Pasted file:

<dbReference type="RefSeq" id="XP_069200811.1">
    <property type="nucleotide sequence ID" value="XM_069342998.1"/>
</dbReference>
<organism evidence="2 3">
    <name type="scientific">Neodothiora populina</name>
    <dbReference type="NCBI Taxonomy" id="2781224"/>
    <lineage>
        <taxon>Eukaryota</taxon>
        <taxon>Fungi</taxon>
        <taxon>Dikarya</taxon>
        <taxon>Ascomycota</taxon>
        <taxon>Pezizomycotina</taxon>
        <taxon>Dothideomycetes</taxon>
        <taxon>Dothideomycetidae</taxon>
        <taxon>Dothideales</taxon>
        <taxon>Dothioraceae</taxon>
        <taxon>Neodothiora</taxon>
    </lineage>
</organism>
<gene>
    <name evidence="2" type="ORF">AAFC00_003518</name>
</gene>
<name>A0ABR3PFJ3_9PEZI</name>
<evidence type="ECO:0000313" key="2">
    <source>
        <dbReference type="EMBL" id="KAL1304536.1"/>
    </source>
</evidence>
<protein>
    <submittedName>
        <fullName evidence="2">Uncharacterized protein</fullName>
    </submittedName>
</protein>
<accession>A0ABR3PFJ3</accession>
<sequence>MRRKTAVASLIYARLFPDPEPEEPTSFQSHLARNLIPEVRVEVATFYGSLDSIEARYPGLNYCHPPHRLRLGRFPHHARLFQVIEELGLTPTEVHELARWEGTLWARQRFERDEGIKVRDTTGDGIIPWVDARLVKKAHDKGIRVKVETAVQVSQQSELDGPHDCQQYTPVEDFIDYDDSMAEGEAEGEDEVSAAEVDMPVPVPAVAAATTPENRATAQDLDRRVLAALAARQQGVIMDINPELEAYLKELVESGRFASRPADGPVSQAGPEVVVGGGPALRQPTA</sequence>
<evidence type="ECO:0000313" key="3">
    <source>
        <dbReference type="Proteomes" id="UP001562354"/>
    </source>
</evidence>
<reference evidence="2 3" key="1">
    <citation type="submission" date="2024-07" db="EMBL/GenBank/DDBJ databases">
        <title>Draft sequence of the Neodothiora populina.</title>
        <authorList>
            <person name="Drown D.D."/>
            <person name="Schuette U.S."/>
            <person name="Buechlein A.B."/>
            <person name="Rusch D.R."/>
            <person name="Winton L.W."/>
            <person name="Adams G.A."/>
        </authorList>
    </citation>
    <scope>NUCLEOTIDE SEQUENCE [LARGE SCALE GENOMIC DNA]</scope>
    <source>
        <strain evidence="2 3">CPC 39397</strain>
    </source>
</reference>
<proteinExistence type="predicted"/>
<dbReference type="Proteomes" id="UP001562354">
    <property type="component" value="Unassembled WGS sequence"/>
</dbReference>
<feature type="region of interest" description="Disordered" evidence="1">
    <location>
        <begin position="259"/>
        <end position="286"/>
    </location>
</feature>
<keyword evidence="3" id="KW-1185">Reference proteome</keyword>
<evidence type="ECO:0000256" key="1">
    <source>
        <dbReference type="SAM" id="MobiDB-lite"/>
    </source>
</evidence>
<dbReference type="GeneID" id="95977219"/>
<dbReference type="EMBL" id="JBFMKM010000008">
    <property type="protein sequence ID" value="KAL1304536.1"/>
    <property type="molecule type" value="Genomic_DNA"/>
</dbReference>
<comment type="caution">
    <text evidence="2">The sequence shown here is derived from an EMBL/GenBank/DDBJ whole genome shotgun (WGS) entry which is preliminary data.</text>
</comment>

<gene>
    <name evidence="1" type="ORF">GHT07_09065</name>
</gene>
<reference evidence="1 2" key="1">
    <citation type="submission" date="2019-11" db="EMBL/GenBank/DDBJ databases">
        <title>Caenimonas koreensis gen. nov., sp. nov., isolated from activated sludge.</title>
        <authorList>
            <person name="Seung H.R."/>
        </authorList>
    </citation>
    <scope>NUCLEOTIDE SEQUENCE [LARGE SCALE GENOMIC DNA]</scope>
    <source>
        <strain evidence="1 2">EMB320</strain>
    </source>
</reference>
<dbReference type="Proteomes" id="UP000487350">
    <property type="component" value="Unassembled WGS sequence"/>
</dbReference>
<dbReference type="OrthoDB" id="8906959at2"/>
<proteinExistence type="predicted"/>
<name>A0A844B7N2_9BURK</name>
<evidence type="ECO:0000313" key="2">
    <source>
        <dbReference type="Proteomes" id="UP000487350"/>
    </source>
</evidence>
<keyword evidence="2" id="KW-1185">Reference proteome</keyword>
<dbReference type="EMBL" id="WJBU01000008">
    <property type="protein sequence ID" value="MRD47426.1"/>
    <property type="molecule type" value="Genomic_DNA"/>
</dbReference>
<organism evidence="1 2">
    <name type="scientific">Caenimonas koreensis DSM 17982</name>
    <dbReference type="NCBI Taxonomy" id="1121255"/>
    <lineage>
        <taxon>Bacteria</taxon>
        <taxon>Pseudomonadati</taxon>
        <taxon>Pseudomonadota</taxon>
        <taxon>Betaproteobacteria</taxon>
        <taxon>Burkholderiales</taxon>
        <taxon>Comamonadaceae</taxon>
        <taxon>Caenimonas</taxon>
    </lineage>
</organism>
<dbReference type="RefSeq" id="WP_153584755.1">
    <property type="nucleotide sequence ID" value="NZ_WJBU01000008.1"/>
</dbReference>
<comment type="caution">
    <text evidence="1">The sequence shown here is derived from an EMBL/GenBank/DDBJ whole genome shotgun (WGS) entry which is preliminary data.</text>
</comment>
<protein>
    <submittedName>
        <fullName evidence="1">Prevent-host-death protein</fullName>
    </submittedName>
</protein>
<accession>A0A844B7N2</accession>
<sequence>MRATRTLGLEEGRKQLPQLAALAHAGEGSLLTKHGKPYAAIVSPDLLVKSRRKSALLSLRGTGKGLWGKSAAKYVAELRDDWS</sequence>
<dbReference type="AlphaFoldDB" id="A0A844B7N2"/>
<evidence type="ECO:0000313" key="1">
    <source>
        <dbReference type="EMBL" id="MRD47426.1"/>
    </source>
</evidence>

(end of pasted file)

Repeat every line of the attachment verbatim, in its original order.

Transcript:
<dbReference type="RefSeq" id="XP_069200811.1">
    <property type="nucleotide sequence ID" value="XM_069342998.1"/>
</dbReference>
<organism evidence="2 3">
    <name type="scientific">Neodothiora populina</name>
    <dbReference type="NCBI Taxonomy" id="2781224"/>
    <lineage>
        <taxon>Eukaryota</taxon>
        <taxon>Fungi</taxon>
        <taxon>Dikarya</taxon>
        <taxon>Ascomycota</taxon>
        <taxon>Pezizomycotina</taxon>
        <taxon>Dothideomycetes</taxon>
        <taxon>Dothideomycetidae</taxon>
        <taxon>Dothideales</taxon>
        <taxon>Dothioraceae</taxon>
        <taxon>Neodothiora</taxon>
    </lineage>
</organism>
<gene>
    <name evidence="2" type="ORF">AAFC00_003518</name>
</gene>
<name>A0ABR3PFJ3_9PEZI</name>
<evidence type="ECO:0000313" key="2">
    <source>
        <dbReference type="EMBL" id="KAL1304536.1"/>
    </source>
</evidence>
<protein>
    <submittedName>
        <fullName evidence="2">Uncharacterized protein</fullName>
    </submittedName>
</protein>
<accession>A0ABR3PFJ3</accession>
<sequence>MRRKTAVASLIYARLFPDPEPEEPTSFQSHLARNLIPEVRVEVATFYGSLDSIEARYPGLNYCHPPHRLRLGRFPHHARLFQVIEELGLTPTEVHELARWEGTLWARQRFERDEGIKVRDTTGDGIIPWVDARLVKKAHDKGIRVKVETAVQVSQQSELDGPHDCQQYTPVEDFIDYDDSMAEGEAEGEDEVSAAEVDMPVPVPAVAAATTPENRATAQDLDRRVLAALAARQQGVIMDINPELEAYLKELVESGRFASRPADGPVSQAGPEVVVGGGPALRQPTA</sequence>
<evidence type="ECO:0000313" key="3">
    <source>
        <dbReference type="Proteomes" id="UP001562354"/>
    </source>
</evidence>
<reference evidence="2 3" key="1">
    <citation type="submission" date="2024-07" db="EMBL/GenBank/DDBJ databases">
        <title>Draft sequence of the Neodothiora populina.</title>
        <authorList>
            <person name="Drown D.D."/>
            <person name="Schuette U.S."/>
            <person name="Buechlein A.B."/>
            <person name="Rusch D.R."/>
            <person name="Winton L.W."/>
            <person name="Adams G.A."/>
        </authorList>
    </citation>
    <scope>NUCLEOTIDE SEQUENCE [LARGE SCALE GENOMIC DNA]</scope>
    <source>
        <strain evidence="2 3">CPC 39397</strain>
    </source>
</reference>
<proteinExistence type="predicted"/>
<dbReference type="Proteomes" id="UP001562354">
    <property type="component" value="Unassembled WGS sequence"/>
</dbReference>
<feature type="region of interest" description="Disordered" evidence="1">
    <location>
        <begin position="259"/>
        <end position="286"/>
    </location>
</feature>
<keyword evidence="3" id="KW-1185">Reference proteome</keyword>
<evidence type="ECO:0000256" key="1">
    <source>
        <dbReference type="SAM" id="MobiDB-lite"/>
    </source>
</evidence>
<dbReference type="GeneID" id="95977219"/>
<dbReference type="EMBL" id="JBFMKM010000008">
    <property type="protein sequence ID" value="KAL1304536.1"/>
    <property type="molecule type" value="Genomic_DNA"/>
</dbReference>
<comment type="caution">
    <text evidence="2">The sequence shown here is derived from an EMBL/GenBank/DDBJ whole genome shotgun (WGS) entry which is preliminary data.</text>
</comment>

<gene>
    <name evidence="1" type="ORF">GHT07_09065</name>
</gene>
<reference evidence="1 2" key="1">
    <citation type="submission" date="2019-11" db="EMBL/GenBank/DDBJ databases">
        <title>Caenimonas koreensis gen. nov., sp. nov., isolated from activated sludge.</title>
        <authorList>
            <person name="Seung H.R."/>
        </authorList>
    </citation>
    <scope>NUCLEOTIDE SEQUENCE [LARGE SCALE GENOMIC DNA]</scope>
    <source>
        <strain evidence="1 2">EMB320</strain>
    </source>
</reference>
<dbReference type="Proteomes" id="UP000487350">
    <property type="component" value="Unassembled WGS sequence"/>
</dbReference>
<dbReference type="OrthoDB" id="8906959at2"/>
<proteinExistence type="predicted"/>
<name>A0A844B7N2_9BURK</name>
<evidence type="ECO:0000313" key="2">
    <source>
        <dbReference type="Proteomes" id="UP000487350"/>
    </source>
</evidence>
<keyword evidence="2" id="KW-1185">Reference proteome</keyword>
<dbReference type="EMBL" id="WJBU01000008">
    <property type="protein sequence ID" value="MRD47426.1"/>
    <property type="molecule type" value="Genomic_DNA"/>
</dbReference>
<organism evidence="1 2">
    <name type="scientific">Caenimonas koreensis DSM 17982</name>
    <dbReference type="NCBI Taxonomy" id="1121255"/>
    <lineage>
        <taxon>Bacteria</taxon>
        <taxon>Pseudomonadati</taxon>
        <taxon>Pseudomonadota</taxon>
        <taxon>Betaproteobacteria</taxon>
        <taxon>Burkholderiales</taxon>
        <taxon>Comamonadaceae</taxon>
        <taxon>Caenimonas</taxon>
    </lineage>
</organism>
<dbReference type="RefSeq" id="WP_153584755.1">
    <property type="nucleotide sequence ID" value="NZ_WJBU01000008.1"/>
</dbReference>
<comment type="caution">
    <text evidence="1">The sequence shown here is derived from an EMBL/GenBank/DDBJ whole genome shotgun (WGS) entry which is preliminary data.</text>
</comment>
<protein>
    <submittedName>
        <fullName evidence="1">Prevent-host-death protein</fullName>
    </submittedName>
</protein>
<accession>A0A844B7N2</accession>
<sequence>MRATRTLGLEEGRKQLPQLAALAHAGEGSLLTKHGKPYAAIVSPDLLVKSRRKSALLSLRGTGKGLWGKSAAKYVAELRDDWS</sequence>
<dbReference type="AlphaFoldDB" id="A0A844B7N2"/>
<evidence type="ECO:0000313" key="1">
    <source>
        <dbReference type="EMBL" id="MRD47426.1"/>
    </source>
</evidence>